With the legislative session ending on Jan. 5, the House and Senate over the last weeks of the year took up vetoes and items returned by the governor to give final shape to the fiscal 2021 state budget plan that was signed in mid-December.

Some of the overrides and returned items included funding for local government accounts and important law changes.

The $45.9 billion budget law, Chapter 227 of the Acts of 2020, maintains funding of the Unrestricted General Government Aid account at $1.13 billion, and includes $5.28 billion for Chapter 70 education aid, a $107 million increase.

Gov. Charlie Baker vetoed $167 million in spending items and a number of proposed law changes, and he returned a dozen other policy items to the Legislature with recommended amendments.

The Legislature overrode Baker’s veto of $1.5 million for the Commonwealth Sewer Rate Relief Fund, full and partial vetoes of funding for several other targeted grant programs, and a wide variety of other spending items.

The governor also vetoed $53 million in funding for one-time grants to schools to help support educational quality during the pandemic based on per student allocations, though he proposed in a separate budget bill that the same amount of assistance be provided on an as-needed basis. This veto was overridden on the last day of the session.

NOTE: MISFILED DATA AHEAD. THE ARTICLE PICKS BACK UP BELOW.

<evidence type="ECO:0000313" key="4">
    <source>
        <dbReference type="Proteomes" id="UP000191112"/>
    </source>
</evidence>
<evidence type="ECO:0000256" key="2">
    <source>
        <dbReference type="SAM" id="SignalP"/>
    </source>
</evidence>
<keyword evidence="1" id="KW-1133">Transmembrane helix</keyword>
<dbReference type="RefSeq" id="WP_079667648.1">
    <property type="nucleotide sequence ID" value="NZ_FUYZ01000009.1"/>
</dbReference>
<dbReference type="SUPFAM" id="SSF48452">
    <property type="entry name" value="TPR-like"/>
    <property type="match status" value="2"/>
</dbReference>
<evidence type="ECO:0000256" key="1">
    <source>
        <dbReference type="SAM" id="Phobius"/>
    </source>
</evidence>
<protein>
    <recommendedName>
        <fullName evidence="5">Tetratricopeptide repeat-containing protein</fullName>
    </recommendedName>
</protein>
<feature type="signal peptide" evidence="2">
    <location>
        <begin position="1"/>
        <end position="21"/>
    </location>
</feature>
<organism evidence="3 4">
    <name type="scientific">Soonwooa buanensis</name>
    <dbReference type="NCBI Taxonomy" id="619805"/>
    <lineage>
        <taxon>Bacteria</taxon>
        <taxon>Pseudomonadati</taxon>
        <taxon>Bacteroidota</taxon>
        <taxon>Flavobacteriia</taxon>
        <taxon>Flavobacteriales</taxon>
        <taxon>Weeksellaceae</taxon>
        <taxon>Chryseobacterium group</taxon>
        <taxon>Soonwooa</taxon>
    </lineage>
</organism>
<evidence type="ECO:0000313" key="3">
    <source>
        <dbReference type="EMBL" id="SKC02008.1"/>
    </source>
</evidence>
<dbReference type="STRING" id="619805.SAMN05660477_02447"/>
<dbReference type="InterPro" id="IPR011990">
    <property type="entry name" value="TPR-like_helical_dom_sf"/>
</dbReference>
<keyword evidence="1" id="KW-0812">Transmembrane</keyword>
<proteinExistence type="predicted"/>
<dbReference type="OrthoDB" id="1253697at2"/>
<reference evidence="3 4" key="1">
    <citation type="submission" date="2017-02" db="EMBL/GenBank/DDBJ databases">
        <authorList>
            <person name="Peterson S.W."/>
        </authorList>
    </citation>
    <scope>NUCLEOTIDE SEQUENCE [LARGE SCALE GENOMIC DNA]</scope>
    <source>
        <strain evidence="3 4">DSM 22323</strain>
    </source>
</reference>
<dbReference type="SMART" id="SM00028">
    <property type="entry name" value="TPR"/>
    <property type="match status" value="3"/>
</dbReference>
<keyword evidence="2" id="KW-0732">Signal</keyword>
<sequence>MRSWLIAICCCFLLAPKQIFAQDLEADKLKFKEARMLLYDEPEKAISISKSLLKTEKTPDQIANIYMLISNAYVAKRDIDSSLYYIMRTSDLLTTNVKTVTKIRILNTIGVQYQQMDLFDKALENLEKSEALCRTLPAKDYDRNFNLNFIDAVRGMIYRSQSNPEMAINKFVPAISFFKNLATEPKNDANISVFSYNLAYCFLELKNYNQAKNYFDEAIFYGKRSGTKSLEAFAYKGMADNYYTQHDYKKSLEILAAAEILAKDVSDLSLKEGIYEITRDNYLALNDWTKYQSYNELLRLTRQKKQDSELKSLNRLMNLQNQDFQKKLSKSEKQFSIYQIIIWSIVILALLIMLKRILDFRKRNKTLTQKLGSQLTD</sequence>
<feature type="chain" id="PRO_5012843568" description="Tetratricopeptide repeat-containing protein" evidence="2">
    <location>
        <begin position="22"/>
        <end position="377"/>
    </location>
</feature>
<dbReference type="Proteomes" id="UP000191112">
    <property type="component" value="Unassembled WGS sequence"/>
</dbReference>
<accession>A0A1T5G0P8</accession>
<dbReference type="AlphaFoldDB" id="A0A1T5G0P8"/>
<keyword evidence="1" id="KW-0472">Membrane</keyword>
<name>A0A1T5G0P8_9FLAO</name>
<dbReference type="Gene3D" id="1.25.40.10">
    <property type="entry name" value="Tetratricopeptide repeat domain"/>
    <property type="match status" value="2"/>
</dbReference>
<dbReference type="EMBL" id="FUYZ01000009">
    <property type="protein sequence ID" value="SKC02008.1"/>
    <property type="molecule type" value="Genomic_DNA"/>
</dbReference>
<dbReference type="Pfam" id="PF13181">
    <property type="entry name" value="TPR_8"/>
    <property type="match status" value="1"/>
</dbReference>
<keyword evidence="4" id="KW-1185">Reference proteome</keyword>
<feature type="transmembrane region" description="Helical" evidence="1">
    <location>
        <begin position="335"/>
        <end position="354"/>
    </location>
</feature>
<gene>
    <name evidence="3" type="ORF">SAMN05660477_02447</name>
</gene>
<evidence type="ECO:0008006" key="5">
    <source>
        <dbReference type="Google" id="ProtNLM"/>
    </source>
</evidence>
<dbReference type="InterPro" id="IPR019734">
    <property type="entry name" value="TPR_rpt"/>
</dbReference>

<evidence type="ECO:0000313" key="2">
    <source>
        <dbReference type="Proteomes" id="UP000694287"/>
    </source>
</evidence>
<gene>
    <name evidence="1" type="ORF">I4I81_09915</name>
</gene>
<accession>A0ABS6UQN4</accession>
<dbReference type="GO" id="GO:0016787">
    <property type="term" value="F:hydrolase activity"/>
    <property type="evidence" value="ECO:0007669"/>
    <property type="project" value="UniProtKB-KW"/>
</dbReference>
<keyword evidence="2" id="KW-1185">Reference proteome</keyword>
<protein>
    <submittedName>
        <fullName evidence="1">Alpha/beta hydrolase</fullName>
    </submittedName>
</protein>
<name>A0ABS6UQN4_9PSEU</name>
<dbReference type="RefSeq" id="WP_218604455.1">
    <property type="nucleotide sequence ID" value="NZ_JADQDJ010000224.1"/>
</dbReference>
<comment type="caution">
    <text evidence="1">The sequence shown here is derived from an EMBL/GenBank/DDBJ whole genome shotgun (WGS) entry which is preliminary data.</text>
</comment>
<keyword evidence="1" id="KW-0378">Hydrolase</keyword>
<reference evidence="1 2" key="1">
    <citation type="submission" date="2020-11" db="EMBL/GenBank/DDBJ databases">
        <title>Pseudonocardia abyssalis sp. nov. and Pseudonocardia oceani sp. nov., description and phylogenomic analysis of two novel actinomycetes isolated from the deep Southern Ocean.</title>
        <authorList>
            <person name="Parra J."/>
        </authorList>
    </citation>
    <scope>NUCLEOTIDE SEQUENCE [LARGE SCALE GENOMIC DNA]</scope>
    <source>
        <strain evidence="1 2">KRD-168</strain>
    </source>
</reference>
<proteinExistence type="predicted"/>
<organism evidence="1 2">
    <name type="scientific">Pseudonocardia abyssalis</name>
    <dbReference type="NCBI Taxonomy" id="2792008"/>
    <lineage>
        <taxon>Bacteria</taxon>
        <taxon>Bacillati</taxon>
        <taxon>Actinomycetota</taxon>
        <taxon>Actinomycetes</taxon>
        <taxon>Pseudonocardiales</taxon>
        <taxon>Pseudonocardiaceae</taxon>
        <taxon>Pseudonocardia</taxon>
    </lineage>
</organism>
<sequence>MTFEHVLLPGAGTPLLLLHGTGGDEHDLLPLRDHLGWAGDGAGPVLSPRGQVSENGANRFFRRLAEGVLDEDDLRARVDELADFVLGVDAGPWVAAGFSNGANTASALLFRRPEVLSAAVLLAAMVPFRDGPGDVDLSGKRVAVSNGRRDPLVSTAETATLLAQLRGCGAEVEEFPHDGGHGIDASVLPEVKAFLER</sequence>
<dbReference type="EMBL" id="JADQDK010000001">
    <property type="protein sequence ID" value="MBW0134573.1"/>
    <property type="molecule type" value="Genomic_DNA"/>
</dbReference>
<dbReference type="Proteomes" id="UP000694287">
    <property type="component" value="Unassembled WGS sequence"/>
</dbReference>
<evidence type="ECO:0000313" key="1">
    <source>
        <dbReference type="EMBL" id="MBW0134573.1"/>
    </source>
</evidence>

The governor signed a provision to extend through calendar 2021 the waiver of the cap on hours worked and salary earned by retired public employees who return to work in the public sector (Section 68) and the provision to establish an interagency task force to review and investigate water and ground contamination by per- and polyfluoroalkyl substances (PFAS) across the Commonwealth (Section 98).

The governor returned with a proposed amendment to Section 99, which was drafted to provide for early voting by mail in state and municipal elections through March 31, 2021. This section was re-enacted by the Legislature as H. 5184 and signed by the governor.

The state had been operating under interim budgets since the fiscal year began on July 1, while state leaders awaited more solid data about the impact of the COVID-19 pandemic on the economy and tax collections.

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